Research improves upon conventional LED displays

Research improves upon conventional LED displays
This graph shows the improved conversion efficiency of QLEDs (IPE%) when compared to traditional LEDs (QW-LEDs). QLEDs can achieve a power conversion efficiency around 90%. Credit: Nano Research, Tsinghua University Press

LED lights have become ubiquitous lighting solutions for homes and businesses, but when it comes to large, high-resolution displays, traditional LEDs have documented disadvantages. LED displays use a high voltage and a factor called the internal power conversion efficiency is low, which means the energy costs to run the displays are high, the displays do not last as long, and they can run too hot.

In a paper published in Nano Research, researchers outline how a technological advance called quantum dots could be the solution to some of these challenges. Quantum dots are tiny, man-made crystals that act as semiconductors. Because of their size, they have unique properties that can make them useful in display technology.

"Traditional LEDs have been successful in fields like display, lighting, and optical communications. However, the technique used to acquire high-quality semiconductor material and devices is highly energy- and cost-consumptive," said assistant professor Xing Lin of the College of Information Science & Electronic Engineering at Zhejiang University. "Colloidal quantum dot provides a cost-effective way to construct high-performance LEDs using inexpensive solution processing techniques and chemical grade materials. Furthermore, as inorganic material, colloidal quantum dot surpasses emissive organic semiconductors in long-term operation stability."

All LED displays are made up of multiple layers. One of the most important layers is the emissive layer, where the becomes colorful light. Researchers used a single layer of quantum dots for the emissive layer. Typically, the colloidal quantum dot emissive layer is a source of voltage loss since the conductivity of colloidal quantum dot solid is poor. By using mono-layer quantum dots as emissive layer, researchers theorize that they can reduce the voltage to the largest extend to power these displays.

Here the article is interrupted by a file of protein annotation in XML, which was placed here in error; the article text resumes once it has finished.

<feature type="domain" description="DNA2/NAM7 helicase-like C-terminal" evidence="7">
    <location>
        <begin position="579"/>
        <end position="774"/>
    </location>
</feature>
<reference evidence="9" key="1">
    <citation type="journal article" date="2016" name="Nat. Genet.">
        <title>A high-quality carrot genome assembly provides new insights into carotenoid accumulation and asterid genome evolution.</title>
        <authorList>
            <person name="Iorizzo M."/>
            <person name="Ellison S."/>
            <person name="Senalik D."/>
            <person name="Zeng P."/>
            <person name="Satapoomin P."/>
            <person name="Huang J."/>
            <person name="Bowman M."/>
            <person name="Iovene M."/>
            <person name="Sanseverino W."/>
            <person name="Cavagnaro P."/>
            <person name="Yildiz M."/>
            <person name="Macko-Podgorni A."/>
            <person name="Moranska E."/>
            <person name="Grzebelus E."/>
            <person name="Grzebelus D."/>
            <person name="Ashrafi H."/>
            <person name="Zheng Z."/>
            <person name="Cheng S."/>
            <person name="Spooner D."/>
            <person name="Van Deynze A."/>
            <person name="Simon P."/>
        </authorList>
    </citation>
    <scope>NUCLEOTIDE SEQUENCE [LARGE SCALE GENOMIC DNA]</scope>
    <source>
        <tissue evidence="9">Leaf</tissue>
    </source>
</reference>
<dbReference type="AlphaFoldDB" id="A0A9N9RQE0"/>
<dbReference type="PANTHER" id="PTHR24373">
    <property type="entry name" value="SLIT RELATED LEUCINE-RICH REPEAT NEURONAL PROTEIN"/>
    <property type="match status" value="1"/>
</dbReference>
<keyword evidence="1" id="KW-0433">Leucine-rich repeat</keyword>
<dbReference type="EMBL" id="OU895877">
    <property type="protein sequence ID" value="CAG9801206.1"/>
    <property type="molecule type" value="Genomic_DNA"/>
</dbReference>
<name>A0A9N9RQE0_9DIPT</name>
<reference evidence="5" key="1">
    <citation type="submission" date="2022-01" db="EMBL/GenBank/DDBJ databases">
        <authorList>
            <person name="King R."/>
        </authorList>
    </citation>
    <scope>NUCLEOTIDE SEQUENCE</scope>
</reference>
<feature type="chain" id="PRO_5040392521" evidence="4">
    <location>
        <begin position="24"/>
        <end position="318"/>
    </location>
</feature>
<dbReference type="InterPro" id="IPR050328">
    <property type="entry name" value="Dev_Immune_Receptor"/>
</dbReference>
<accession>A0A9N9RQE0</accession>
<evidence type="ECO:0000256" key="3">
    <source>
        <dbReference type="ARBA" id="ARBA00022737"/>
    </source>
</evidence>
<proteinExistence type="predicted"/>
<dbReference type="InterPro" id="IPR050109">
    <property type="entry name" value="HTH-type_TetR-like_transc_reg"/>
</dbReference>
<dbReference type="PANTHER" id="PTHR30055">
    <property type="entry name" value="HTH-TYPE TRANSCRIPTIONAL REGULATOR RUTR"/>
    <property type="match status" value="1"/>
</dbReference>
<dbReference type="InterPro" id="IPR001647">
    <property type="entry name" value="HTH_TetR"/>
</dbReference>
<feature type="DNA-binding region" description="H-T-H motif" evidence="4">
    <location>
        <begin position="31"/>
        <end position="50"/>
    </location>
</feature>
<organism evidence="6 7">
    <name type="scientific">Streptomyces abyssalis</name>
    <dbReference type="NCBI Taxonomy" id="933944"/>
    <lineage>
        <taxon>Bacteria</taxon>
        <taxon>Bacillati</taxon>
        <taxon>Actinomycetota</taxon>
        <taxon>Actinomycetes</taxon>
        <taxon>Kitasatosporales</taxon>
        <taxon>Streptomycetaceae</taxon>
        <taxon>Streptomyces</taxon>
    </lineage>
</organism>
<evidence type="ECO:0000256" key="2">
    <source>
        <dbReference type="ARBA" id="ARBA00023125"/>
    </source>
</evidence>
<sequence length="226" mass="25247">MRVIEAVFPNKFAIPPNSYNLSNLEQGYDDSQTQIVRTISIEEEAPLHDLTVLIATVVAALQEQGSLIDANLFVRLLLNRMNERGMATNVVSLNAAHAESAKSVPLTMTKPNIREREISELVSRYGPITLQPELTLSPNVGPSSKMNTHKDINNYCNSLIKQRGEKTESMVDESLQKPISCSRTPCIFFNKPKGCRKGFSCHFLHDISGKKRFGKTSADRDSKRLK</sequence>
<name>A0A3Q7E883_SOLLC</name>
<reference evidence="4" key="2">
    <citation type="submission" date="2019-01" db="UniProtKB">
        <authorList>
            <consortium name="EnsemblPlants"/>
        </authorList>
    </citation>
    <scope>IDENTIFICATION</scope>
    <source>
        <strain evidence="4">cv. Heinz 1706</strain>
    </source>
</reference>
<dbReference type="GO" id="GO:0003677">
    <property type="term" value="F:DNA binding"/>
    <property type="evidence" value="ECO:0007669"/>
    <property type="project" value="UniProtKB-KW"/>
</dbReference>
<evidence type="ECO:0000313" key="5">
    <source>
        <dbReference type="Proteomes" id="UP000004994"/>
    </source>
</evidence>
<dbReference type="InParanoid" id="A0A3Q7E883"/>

Another feature of quantum dots that make them ideal for use in LEDs is that they can be made without any defects that would affect their efficiency. Quantum dots can be engineered without impurities and surface defects. "Quantum dot LEDs (QLEDs) can achieve near unity internal power conversion efficiency at current densities suitable for display and lighting applications. Traditional LEDs, based on epitaxially-grown semiconductors, exhibit serious efficiency roll-off in the same current density range. This difference originates from the defect-free nature of high-quality quantum dots," said Lin.

The comparably low cost of producing emissive layers with and the ability to improve the light extraction efficiency of QLEDs using optical engineering techniques, researchers suspect that QLEDs can be an efficient improvement over traditional LEDs for lighting, displays, and beyond. But there is still more research to be done and QLEDs, as they are now, have disadvantages that need to be overcome before they can be adopted widely.

"Our work demonstrates that can be extracted to boost the electrical-to-optical power conversion efficiency," said Lin. "However, the device performance at present stage is far from ideal in the sense of relatively high operating voltage and low current densities. These weaknesses can be overcome by seeking better charge transport material and engineering the interface between charge transport and quantum dot layers. The ultimate goal—achieving electroluminescence cooling devices—should be possible based on QLEDs."


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More information: Xing Lin et al, Highly-efficient thermoelectric-driven light-emitting diodes based on colloidal quantum dots, Nano Research (2022). DOI: 10.1007/s12274-022-4942-x
Journal information: Nano Research

Provided by Tsinghua University Press
Citation: Research improves upon conventional LED displays (2022, September 8) retrieved 25 September 2022 from https://phys.org/news/2022-09-conventional.html
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